2003Theranos is founded by CEO Elizabeth Holmes

2014 – Over 400 million dollars raised in 3 rounds (valuation: $9 billion)

2015 – Controversy around Edison (the blood testing device) emerges

2016 – Center for Medicare and Medicaids Services revokes Theranos’ Clinical Laboratory Improvement Amendments certificate

In 2003, Elizabeth Holmes, a Stanford dropout, founded Theranos, a health-tech company. She claimed that with their patented device, Edison, they could carry out blood testing procedures with just a few drops of blood. Recently, doubts started emerging over the procedure and Theranos faced serious allegations of data manipulation. It is currently under criminal investigation by federal prosecutors and the Securities and Exchange Commission.


Over the course of my Spinning Science project, I will explore the methods employed by Theranos and analyze the use of science and rhetoric (both – visual and textual) in the above advertisement.

The Theranos ad above can be divided into 4 separate parts –  the 3 vials of blood,  the single word (in bold) “vs.” between the hand and the 3 vials, the human hand holding the Nanotainer™, and the plain white background with absolutely no text (except the above mention word).


Let’s start with evaluating the 3 vials of blood. How do they impact the reader? Well, for starters, it scares them. Most people are either disgusted by the sight of blood or are simply afraid. The ad presents a clear alternative and directs the viewer away from having to see so much blood. It targets the ethos and logos of the viewer and elicits an emotional as well as logical response. The viewer is constantly made to think, “Why should I give 3 vials of blood for testing when all that’s needed is a mere drop.” Initially, this “new technology” was perceived as a revolutionary and disruptive invention but recently, it has been found that Theranos fudged more than 2 years worth of data and their blood testing technique, in fact, yields incorrect results and they are often forced to use the standard machines (this was, of course, hidden from the patients).


Moving on to the next element,the single word “vs.” Theranos clearly wants the viewer to compare the 2 methods – the standard blood test and their new disruptive “one-drop” blood test. Vs. immediately forces the viewer to think of a good and a bad and the other elements of the add tell the user why going the Theranos way is better.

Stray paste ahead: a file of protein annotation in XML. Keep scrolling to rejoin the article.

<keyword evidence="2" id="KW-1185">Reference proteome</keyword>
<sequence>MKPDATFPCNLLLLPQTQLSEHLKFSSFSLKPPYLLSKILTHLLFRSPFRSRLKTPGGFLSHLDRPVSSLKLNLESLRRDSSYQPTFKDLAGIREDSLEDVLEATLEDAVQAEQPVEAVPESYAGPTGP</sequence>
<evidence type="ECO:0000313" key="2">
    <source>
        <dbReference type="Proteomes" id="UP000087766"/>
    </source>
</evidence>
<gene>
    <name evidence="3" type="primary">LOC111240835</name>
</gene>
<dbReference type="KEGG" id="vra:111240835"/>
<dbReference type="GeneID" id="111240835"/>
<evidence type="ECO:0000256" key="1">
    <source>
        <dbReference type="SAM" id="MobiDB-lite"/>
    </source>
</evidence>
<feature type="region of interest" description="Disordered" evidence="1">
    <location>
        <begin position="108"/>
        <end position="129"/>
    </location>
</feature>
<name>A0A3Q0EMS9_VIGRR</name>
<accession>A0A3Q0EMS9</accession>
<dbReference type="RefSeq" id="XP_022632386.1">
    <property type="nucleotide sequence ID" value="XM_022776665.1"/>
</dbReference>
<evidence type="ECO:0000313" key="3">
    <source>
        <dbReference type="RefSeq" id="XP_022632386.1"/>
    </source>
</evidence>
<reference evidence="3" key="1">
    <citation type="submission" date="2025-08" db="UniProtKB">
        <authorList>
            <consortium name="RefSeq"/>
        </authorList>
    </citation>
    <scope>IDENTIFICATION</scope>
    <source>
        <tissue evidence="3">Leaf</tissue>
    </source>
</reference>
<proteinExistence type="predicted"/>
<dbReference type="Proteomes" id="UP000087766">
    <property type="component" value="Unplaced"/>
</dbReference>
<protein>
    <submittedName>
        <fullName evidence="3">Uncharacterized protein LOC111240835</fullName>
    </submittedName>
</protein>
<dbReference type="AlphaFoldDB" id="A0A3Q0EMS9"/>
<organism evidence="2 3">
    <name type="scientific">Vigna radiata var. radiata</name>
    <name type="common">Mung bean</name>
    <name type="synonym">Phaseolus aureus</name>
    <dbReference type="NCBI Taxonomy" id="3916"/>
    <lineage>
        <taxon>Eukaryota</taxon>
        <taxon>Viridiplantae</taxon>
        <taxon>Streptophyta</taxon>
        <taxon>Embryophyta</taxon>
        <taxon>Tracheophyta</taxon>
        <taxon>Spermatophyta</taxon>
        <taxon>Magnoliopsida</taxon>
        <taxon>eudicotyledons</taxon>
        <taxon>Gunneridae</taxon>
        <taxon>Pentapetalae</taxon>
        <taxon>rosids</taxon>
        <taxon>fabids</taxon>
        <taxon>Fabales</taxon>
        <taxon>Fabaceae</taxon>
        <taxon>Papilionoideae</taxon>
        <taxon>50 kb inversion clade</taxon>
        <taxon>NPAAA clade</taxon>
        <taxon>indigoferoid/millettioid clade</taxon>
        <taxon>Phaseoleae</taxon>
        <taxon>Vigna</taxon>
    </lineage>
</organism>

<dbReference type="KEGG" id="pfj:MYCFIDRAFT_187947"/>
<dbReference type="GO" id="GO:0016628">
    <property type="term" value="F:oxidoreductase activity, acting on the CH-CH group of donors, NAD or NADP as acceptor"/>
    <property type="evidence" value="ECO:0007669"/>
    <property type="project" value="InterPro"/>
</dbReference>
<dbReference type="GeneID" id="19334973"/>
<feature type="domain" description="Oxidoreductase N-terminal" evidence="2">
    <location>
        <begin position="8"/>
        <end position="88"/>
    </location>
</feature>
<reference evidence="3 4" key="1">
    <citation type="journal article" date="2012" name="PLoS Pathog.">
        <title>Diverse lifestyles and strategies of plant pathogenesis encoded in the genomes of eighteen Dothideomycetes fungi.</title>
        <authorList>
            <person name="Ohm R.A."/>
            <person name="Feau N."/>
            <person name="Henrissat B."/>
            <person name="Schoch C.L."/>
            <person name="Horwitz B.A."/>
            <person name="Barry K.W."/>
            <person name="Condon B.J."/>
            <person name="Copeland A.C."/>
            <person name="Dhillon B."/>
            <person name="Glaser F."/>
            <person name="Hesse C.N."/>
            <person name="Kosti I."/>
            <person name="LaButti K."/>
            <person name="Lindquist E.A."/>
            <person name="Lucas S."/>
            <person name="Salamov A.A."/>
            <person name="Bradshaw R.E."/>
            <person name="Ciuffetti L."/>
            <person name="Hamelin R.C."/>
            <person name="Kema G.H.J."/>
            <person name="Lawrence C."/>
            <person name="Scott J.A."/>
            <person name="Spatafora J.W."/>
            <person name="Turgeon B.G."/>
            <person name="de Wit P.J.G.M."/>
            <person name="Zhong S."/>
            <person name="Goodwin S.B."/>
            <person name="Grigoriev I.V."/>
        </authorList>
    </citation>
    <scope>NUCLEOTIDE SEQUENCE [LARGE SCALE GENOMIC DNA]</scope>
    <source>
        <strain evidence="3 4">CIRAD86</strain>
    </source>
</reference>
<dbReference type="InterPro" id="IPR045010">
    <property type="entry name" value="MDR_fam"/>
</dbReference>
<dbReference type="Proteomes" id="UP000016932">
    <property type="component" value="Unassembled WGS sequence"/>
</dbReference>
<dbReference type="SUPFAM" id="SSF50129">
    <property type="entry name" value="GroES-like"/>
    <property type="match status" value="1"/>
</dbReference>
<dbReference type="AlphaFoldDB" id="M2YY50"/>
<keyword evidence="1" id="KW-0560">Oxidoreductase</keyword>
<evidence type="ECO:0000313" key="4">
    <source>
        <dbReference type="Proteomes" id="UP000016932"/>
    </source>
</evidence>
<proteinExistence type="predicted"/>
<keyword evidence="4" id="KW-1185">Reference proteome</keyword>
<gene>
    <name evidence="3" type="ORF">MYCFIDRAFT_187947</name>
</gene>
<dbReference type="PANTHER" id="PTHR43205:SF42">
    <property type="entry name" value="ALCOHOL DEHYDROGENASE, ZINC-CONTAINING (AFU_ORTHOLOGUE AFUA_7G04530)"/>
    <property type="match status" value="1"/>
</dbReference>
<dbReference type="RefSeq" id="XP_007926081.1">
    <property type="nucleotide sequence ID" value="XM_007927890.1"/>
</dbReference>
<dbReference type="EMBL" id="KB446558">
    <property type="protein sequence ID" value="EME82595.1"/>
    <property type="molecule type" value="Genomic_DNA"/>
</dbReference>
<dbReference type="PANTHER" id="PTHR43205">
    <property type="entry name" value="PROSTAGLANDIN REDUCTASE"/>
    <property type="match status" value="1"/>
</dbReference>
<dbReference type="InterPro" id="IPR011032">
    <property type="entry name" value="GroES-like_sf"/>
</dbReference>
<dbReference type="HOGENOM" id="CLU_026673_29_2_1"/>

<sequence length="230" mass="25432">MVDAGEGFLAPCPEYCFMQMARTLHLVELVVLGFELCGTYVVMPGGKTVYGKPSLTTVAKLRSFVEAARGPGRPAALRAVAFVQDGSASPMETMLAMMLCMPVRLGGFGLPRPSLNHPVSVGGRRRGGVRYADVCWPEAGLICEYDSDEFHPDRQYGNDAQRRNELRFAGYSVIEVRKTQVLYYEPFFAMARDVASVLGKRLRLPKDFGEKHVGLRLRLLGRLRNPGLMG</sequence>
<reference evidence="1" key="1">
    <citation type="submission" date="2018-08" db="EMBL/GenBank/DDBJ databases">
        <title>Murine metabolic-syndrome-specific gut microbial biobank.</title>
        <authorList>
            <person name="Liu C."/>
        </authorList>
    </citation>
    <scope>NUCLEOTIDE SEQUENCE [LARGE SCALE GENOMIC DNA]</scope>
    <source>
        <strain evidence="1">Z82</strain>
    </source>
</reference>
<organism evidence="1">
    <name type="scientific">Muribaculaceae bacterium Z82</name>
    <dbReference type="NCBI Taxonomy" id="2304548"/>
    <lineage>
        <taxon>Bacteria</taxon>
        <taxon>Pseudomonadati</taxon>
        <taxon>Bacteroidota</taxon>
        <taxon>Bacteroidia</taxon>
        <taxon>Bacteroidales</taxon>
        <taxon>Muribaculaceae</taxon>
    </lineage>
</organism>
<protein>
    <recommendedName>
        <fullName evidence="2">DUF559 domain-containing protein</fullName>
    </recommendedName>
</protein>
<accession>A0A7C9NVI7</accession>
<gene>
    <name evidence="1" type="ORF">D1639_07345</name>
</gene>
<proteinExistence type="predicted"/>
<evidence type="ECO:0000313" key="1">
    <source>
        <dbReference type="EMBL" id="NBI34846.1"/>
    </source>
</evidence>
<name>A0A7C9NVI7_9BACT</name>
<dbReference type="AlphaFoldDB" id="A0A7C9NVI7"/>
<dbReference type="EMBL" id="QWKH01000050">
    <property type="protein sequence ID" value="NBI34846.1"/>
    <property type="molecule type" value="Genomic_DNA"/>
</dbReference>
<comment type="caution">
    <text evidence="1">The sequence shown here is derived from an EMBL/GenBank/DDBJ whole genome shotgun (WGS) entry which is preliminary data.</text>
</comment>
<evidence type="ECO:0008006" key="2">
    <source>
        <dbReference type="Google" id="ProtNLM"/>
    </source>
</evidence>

1The 3rd element, and without a doubt, the most interesting one, is the hand with the Nanotainer™. What first caught my eye was the position of the hand. It’s placed on the right-hand side of the ad. Around 70-95% of the world’s population is right-handed, and thus right is their dominant side.  Theranos takes advantage of this little tidbit of information to immediately draw the attention of the viewers to their product. The human hand is a master stroke. It adds a human element and the viewers are convinced of the credibility of the product. Additionally, the hand gesture too conveys the same message. It’s a universal symbol for “ok” or “perfect” and when people think about Theranos, that’s the image they should get in their minds. The size comparison of the Nanotainer™ with the vials may baffle the viewers at first in the sense how can something that has been in use for the longest time undergo such a drastic change so quickly. But ultimately, with all the other subtle indicators on the ad, the viewer is likely to come to the conclusion that Theranos’ Edison and Nanotainer™ is a medical revolution.

Finally, the white background without any text, explanation or introduction of the product. It’s literally nothing but metaphorically, everything. It’s bold, it’s persuasive, and it’s effective. It signifies transparency and honesty in the process even when in reality, it’s the exact opposite of that.  Elizabeth Holmes, the founder of Theranos, is known to run Theranos like a dictatorship and be very secretive about its products and how they carry out the blood tests.

In spite of the damning lies Theranos tells the public, and how poor their internal operations and management may be, they has managed to fool the public for over 10 years with brilliant advertisements (like the one we discussed) and marketing campaigns until now, when reality has finally caught on with them. Currently facing federal criminal investigation, it’s unlikely Theranos can emerge out of this hole that they’ve dug themselves in.



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